Our View: 'Free courts' idea a flight of fancy.
These courts would give low-income members of the public the chance to appeal decisions against them by municipalities, village councils, the welfare office, social insurance office and other official services, the party argues.
It points out how wrong it is for poor and underprivileged members of the public to have no access to justice, and relates an incidence where a disabled person would have had to pay e1/43,000 in legal fees to appeal a decision to cut his e1/4200-a-month benefits at the Supreme Court.
Cyprus certainly needs something along these lines given the number of cases filed to the official Ombudswoman's office every year, which shows that there are plenty such cases out there needing to be resolved.
However, despite the fact that the LASOK proposal sounds appealing, the party needs to either come down from the clouds and present us with some realistic reasons why we should vote for their members, or stop with the populist election sound bites and find a practical cause that they'll actually be able to get off the ground.
No such system as 'free justice' can be set up because, firstly, it would need to be managed and overseen in an official capacity.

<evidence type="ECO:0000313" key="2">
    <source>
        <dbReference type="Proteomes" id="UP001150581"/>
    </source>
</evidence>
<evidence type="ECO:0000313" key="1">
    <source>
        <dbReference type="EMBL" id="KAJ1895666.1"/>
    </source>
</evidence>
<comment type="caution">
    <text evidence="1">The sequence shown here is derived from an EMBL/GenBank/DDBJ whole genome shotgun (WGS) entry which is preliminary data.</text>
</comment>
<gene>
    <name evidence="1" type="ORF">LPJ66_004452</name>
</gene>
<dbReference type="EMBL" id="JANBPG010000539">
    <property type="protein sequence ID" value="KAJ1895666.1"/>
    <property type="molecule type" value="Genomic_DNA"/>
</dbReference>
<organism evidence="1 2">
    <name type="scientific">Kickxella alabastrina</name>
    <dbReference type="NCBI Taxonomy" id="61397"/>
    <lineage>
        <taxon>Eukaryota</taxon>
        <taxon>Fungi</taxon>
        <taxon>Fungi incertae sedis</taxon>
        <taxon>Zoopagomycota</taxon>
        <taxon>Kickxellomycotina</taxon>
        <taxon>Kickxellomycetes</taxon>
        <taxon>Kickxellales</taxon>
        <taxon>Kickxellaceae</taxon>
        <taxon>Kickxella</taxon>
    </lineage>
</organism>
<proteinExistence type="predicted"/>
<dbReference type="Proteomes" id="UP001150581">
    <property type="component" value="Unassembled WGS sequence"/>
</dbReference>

Secondly, who do they think would pay for such a system?
Thirdly, the idea is far too utopian for a country that's barely European yet.
And lastly, as long as parliament is run by lawyers, the majority of them will never support any proposal that will take an iota of cash from their pockets.
Some of LASOK's own lawyers have until now reportedly been doing a good job in voluntarily helping members of the public to pursue their rights through the existing courts.
So instead of talking about special tribunals, perhaps LASOK could think instead about setting up an official network of lawyers all around the island who are willing to take on free cases for the underprivileged. That would be a worthy cause.
Copyright Cyprus Mail 2011
Provided by Syndigate.info an Albawaba.com company